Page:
Common Financial Mistakes Small Businesses Make

Common Financial Mistakes

Small Businesses Make

And How To Avoid Them

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Starting a business is no easy feat, and for many, the financial side of things can be the most confusing and overwhelming part of it all. Setting your business up for success means ensuring that you have your finances in order so that you can maximize your profits. All too often, though, small business owners make various financial mistakes that hinder their profitability and hinder their ultimate success. Here are 6 common financial mistakes small businesses make and how to avoid them.

1

Paying Too Much Tax

Every business has legal obligations to pay taxes, but many end up unknowingly overpaying, simply because they aren’t structured properly and because business owners try to save money by not hiring a qualified tax accountant to help them. What they don’t realize is that they may actually save money by spending a little extra to find a competent and qualified expert to handle their taxes and ways to (legally) maximize their savings opportunities. As a business owner, you can make this process easier by staying organized and keeping all receipts and financial documents in order.

2

Taking on Too Much Debt

Almost every business owner will find themselves having to take on some form of debt in order to start and run their business. However, it is crucial to be cautious of how much debt you take on and the stipulations that come along with it. Taking on heavy, high-interest debt can easily cripple a new business. If your business needs to take out a loan, be sure to make sure you don’t take on more debt than absolutely necessary and make a repayment plan in advance. Also consider finding alternatives to loans such as small business grant programs.

3

Not Paying Attention to Your Business’ Credit Score

Did you know your business has a credit score, too? Many people are unaware that businesses have their own separate credit score and that it is equally as important as their personal credit score. Building a great business credit history is essential to securing loans and even to working with certain suppliers. Just like your personal credit score, you can check your business’ credit score at all three major credit bureaus (Experian, TransUnion, Equifax). Note that, unlike consumer credit reports, which can be accessed for free once a year under federal law, business credit reports and scores are not required to be offered for free, but this shouldn’t dissuade you from making monitoring your score a top priority.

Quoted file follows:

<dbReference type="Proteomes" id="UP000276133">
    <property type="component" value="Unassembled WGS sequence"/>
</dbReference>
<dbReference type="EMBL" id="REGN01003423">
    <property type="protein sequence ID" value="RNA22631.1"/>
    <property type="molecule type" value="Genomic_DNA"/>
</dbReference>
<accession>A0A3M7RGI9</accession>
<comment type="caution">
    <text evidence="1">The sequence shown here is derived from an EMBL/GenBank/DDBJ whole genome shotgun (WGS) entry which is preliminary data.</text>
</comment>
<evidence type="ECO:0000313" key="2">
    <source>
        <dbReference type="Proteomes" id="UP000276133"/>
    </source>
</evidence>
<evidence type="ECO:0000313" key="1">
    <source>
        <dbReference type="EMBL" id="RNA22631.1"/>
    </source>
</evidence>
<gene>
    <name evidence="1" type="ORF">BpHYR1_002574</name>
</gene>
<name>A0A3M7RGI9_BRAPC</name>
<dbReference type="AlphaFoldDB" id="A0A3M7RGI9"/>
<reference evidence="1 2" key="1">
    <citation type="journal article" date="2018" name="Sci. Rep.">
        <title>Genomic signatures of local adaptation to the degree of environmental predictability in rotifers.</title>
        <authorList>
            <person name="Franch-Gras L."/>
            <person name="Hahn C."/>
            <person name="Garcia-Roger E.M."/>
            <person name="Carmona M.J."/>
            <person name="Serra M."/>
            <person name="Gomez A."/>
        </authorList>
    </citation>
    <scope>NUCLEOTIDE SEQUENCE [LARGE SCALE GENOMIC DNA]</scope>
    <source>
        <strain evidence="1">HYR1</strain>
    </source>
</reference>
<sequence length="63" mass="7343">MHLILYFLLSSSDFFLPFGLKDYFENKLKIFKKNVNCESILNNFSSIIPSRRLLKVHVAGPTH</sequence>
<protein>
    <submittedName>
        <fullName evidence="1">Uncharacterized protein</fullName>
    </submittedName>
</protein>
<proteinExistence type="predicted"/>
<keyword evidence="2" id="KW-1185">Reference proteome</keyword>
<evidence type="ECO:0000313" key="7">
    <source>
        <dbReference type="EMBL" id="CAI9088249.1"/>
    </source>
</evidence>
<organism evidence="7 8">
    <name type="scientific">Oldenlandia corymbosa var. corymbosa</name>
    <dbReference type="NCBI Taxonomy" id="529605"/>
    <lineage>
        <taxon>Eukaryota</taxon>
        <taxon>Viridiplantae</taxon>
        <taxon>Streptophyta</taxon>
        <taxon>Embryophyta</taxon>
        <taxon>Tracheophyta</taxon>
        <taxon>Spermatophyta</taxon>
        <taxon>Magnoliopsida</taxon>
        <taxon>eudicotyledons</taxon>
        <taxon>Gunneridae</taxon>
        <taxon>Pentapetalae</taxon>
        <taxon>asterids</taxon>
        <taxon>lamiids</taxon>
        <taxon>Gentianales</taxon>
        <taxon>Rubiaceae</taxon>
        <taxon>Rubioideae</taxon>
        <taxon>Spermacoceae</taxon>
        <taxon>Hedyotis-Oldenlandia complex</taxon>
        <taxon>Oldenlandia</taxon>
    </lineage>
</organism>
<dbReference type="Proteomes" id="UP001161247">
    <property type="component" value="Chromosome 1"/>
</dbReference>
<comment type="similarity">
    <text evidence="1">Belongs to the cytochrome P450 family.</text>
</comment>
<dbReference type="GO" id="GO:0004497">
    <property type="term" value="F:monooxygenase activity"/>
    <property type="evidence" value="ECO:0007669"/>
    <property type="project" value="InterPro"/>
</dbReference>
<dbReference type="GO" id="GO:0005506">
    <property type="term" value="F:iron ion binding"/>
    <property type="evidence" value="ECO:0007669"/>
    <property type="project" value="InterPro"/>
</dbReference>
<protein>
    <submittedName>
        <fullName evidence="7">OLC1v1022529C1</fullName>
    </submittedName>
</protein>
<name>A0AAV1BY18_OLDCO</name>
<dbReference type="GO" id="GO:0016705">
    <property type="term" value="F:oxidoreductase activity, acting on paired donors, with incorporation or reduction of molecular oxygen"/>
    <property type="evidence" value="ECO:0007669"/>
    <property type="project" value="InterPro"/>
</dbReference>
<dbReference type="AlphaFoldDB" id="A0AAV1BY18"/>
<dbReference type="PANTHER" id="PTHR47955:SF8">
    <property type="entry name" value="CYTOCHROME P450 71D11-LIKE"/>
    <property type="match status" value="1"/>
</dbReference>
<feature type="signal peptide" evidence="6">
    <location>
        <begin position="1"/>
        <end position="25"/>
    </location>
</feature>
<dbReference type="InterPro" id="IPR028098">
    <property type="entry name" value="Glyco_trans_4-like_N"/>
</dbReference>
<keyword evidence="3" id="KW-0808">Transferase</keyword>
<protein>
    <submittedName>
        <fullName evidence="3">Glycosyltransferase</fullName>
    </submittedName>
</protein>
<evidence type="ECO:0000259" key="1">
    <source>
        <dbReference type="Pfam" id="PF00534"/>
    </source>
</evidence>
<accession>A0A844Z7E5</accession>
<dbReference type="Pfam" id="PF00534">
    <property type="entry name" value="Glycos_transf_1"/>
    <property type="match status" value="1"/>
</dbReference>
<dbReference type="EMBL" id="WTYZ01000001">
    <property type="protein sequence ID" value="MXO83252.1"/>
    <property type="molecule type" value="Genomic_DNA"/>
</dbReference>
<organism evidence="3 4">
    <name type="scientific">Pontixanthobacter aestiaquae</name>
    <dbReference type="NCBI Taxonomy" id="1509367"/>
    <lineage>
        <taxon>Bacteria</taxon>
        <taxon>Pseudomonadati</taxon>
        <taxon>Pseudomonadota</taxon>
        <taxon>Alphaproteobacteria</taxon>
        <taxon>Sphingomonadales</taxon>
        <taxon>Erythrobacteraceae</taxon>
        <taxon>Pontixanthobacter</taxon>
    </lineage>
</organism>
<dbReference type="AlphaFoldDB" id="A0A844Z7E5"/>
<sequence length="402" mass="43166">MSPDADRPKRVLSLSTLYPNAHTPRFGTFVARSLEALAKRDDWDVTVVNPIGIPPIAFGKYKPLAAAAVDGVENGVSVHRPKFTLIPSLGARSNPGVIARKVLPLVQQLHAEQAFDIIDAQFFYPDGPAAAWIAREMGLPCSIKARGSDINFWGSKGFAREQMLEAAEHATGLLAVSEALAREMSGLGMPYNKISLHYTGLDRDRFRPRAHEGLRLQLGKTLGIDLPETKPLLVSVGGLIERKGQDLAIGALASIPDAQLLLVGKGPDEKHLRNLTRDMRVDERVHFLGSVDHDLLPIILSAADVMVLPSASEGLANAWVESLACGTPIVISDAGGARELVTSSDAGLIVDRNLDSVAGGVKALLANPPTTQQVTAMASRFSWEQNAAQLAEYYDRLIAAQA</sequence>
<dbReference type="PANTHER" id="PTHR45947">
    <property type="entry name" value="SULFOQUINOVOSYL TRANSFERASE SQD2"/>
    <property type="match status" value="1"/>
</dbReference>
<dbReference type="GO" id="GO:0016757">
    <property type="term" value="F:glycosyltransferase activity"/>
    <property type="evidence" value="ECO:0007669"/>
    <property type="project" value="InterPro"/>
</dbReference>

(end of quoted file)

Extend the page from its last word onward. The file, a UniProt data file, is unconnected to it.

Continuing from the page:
4

Making Impulsive “Glitzy” Purchases

Particularly during the start-up phase, it’s easy to get carried away by the excitement of things and make purchases that are excessive and unnecessary. If you find yourself getting swept away with accessorizing your office, ordering loads of branded merchandise and promotional materials, or business cards on extra fancy double-thick card stock, it’s time to take a step back and reassess your spending priorities.

Remember that every dollar you spend affects your bottom line, so before ordering custom furniture or an expensive coffee machine, assess whether these purchases will actually affect the success of your business in a measurable way or if you can find a more affordable alternative.

5

Cutting Costs Rather Than Increasing Revenue

When things get tight, it is most business owners’ instinct to find ways to cut costs. Often the first thing to be cut is a business’ marketing efforts, which can just lead to an even further loss of revenue. Instead, consider taking an alternative approach and figuring out why you aren’t generating enough revenue and how you can change this. Is your business not getting enough exposure? Are customers coming through your doors but leaving without making purchases? Are your products/services priced too low? Once you identify why you are not generating revenue, you can make adjustments without making drastic cost-cutting efforts.

6

Not Having an Emergency Fund

Even successful, established businesses are not immune to slow periods, so it is essential that you prepare your business to avoid any cash flow problems. If you have no savings available, you could find your business quickly swallowed up. To avoid any issues paying employees, vendors, rent, etc. be sure to keep 2-3 months of operating costs on hand so that you can survive slow periods and stay one step ahead of the game.

A business owner has to do everything they can to beat the odds and ensure the success of their business. Avoiding these common mistakes will help put you ahead of the competition and, ideally, lead to quicker profitability and growth. Always keep your bottom line in mind and pay careful attention to your finances so you can avoid stress and focus on the growth of your business.

Leslie Tayne

Leslie H. Tayne has more than 15 years' experience in the practice area of consumer and business financial debt-related services. Speaker, Author of Life & Debt, Attorney and Founder of the Tayne Law Group, P.C., Leslie is working towards reshaping the debt industry by offering real, proven solutions to help her clients get back on the road to financial freedom.

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